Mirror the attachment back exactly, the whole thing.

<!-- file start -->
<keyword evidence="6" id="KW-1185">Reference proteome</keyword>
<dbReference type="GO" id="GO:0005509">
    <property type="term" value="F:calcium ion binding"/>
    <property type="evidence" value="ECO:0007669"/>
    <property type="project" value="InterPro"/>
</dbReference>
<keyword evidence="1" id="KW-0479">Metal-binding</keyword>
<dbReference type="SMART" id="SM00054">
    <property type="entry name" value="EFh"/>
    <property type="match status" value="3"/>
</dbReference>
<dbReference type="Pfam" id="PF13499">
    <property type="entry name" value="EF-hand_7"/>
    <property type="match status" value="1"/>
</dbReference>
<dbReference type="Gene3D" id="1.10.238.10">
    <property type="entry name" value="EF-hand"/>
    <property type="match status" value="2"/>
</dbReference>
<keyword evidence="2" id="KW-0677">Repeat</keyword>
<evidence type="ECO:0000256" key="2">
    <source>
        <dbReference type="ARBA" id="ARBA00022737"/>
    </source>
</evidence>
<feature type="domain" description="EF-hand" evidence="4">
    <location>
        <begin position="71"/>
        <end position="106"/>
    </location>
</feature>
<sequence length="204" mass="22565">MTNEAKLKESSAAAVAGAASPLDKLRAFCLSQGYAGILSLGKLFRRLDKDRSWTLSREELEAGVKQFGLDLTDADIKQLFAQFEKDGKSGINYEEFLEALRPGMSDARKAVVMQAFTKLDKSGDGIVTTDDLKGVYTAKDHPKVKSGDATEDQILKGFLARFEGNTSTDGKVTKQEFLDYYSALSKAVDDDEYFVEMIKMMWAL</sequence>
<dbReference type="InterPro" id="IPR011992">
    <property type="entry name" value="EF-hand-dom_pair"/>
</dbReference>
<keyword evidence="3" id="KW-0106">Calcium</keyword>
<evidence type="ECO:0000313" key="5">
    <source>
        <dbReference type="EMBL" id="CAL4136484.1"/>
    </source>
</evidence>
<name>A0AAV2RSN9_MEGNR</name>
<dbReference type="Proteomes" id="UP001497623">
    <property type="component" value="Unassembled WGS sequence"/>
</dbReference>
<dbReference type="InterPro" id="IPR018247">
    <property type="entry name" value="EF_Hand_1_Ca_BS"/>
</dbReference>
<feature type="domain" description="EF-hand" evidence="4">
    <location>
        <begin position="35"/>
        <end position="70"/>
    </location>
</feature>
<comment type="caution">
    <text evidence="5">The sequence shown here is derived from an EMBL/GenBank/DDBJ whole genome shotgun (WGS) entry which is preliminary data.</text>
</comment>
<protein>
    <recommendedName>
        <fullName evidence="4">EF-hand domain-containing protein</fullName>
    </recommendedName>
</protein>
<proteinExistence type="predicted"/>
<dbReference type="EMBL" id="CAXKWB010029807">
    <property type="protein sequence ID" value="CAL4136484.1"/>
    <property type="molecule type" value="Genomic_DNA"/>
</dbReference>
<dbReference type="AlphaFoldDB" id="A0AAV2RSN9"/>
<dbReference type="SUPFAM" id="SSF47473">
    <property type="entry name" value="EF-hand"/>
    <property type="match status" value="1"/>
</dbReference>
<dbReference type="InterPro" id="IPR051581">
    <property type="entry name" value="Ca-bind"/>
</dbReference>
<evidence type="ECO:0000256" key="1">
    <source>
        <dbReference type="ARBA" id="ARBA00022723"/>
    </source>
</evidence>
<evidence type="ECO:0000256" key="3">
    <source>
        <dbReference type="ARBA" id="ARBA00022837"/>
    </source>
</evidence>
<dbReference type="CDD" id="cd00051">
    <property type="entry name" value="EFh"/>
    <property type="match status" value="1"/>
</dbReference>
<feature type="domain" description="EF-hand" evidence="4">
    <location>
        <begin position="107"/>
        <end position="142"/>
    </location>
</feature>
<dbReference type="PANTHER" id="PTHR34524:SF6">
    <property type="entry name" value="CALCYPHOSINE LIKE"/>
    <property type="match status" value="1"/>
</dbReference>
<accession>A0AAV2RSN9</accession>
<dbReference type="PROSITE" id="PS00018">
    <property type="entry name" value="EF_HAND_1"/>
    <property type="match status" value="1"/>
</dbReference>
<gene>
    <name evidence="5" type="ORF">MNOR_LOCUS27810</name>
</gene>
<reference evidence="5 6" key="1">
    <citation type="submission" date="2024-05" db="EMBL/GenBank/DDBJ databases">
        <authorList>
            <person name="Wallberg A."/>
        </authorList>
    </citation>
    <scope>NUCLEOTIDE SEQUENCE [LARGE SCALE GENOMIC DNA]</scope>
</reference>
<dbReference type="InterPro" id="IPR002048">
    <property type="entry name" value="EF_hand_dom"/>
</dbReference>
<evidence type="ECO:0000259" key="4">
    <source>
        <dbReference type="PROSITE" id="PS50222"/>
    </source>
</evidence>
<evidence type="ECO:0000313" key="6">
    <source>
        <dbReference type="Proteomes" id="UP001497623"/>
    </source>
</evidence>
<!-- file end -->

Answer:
<keyword evidence="6" id="KW-1185">Reference proteome</keyword>
<dbReference type="GO" id="GO:0005509">
    <property type="term" value="F:calcium ion binding"/>
    <property type="evidence" value="ECO:0007669"/>
    <property type="project" value="InterPro"/>
</dbReference>
<keyword evidence="1" id="KW-0479">Metal-binding</keyword>
<dbReference type="SMART" id="SM00054">
    <property type="entry name" value="EFh"/>
    <property type="match status" value="3"/>
</dbReference>
<dbReference type="Pfam" id="PF13499">
    <property type="entry name" value="EF-hand_7"/>
    <property type="match status" value="1"/>
</dbReference>
<dbReference type="Gene3D" id="1.10.238.10">
    <property type="entry name" value="EF-hand"/>
    <property type="match status" value="2"/>
</dbReference>
<keyword evidence="2" id="KW-0677">Repeat</keyword>
<evidence type="ECO:0000256" key="2">
    <source>
        <dbReference type="ARBA" id="ARBA00022737"/>
    </source>
</evidence>
<feature type="domain" description="EF-hand" evidence="4">
    <location>
        <begin position="71"/>
        <end position="106"/>
    </location>
</feature>
<sequence length="204" mass="22565">MTNEAKLKESSAAAVAGAASPLDKLRAFCLSQGYAGILSLGKLFRRLDKDRSWTLSREELEAGVKQFGLDLTDADIKQLFAQFEKDGKSGINYEEFLEALRPGMSDARKAVVMQAFTKLDKSGDGIVTTDDLKGVYTAKDHPKVKSGDATEDQILKGFLARFEGNTSTDGKVTKQEFLDYYSALSKAVDDDEYFVEMIKMMWAL</sequence>
<dbReference type="InterPro" id="IPR011992">
    <property type="entry name" value="EF-hand-dom_pair"/>
</dbReference>
<keyword evidence="3" id="KW-0106">Calcium</keyword>
<evidence type="ECO:0000313" key="5">
    <source>
        <dbReference type="EMBL" id="CAL4136484.1"/>
    </source>
</evidence>
<name>A0AAV2RSN9_MEGNR</name>
<dbReference type="Proteomes" id="UP001497623">
    <property type="component" value="Unassembled WGS sequence"/>
</dbReference>
<dbReference type="InterPro" id="IPR018247">
    <property type="entry name" value="EF_Hand_1_Ca_BS"/>
</dbReference>
<feature type="domain" description="EF-hand" evidence="4">
    <location>
        <begin position="35"/>
        <end position="70"/>
    </location>
</feature>
<comment type="caution">
    <text evidence="5">The sequence shown here is derived from an EMBL/GenBank/DDBJ whole genome shotgun (WGS) entry which is preliminary data.</text>
</comment>
<protein>
    <recommendedName>
        <fullName evidence="4">EF-hand domain-containing protein</fullName>
    </recommendedName>
</protein>
<proteinExistence type="predicted"/>
<dbReference type="EMBL" id="CAXKWB010029807">
    <property type="protein sequence ID" value="CAL4136484.1"/>
    <property type="molecule type" value="Genomic_DNA"/>
</dbReference>
<dbReference type="AlphaFoldDB" id="A0AAV2RSN9"/>
<dbReference type="SUPFAM" id="SSF47473">
    <property type="entry name" value="EF-hand"/>
    <property type="match status" value="1"/>
</dbReference>
<dbReference type="InterPro" id="IPR051581">
    <property type="entry name" value="Ca-bind"/>
</dbReference>
<evidence type="ECO:0000256" key="1">
    <source>
        <dbReference type="ARBA" id="ARBA00022723"/>
    </source>
</evidence>
<evidence type="ECO:0000256" key="3">
    <source>
        <dbReference type="ARBA" id="ARBA00022837"/>
    </source>
</evidence>
<dbReference type="CDD" id="cd00051">
    <property type="entry name" value="EFh"/>
    <property type="match status" value="1"/>
</dbReference>
<feature type="domain" description="EF-hand" evidence="4">
    <location>
        <begin position="107"/>
        <end position="142"/>
    </location>
</feature>
<dbReference type="PANTHER" id="PTHR34524:SF6">
    <property type="entry name" value="CALCYPHOSINE LIKE"/>
    <property type="match status" value="1"/>
</dbReference>
<accession>A0AAV2RSN9</accession>
<dbReference type="PROSITE" id="PS00018">
    <property type="entry name" value="EF_HAND_1"/>
    <property type="match status" value="1"/>
</dbReference>
<gene>
    <name evidence="5" type="ORF">MNOR_LOCUS27810</name>
</gene>
<reference evidence="5 6" key="1">
    <citation type="submission" date="2024-05" db="EMBL/GenBank/DDBJ databases">
        <authorList>
            <person name="Wallberg A."/>
        </authorList>
    </citation>
    <scope>NUCLEOTIDE SEQUENCE [LARGE SCALE GENOMIC DNA]</scope>
</reference>
<dbReference type="InterPro" id="IPR002048">
    <property type="entry name" value="EF_hand_dom"/>
</dbReference>
<evidence type="ECO:0000259" key="4">
    <source>
        <dbReference type="PROSITE" id="PS50222"/>
    </source>
</evidence>
<evidence type="ECO:0000313" key="6">
    <source>
        <dbReference type="Proteomes" id="UP001497623"/>
    </source>
</evidence>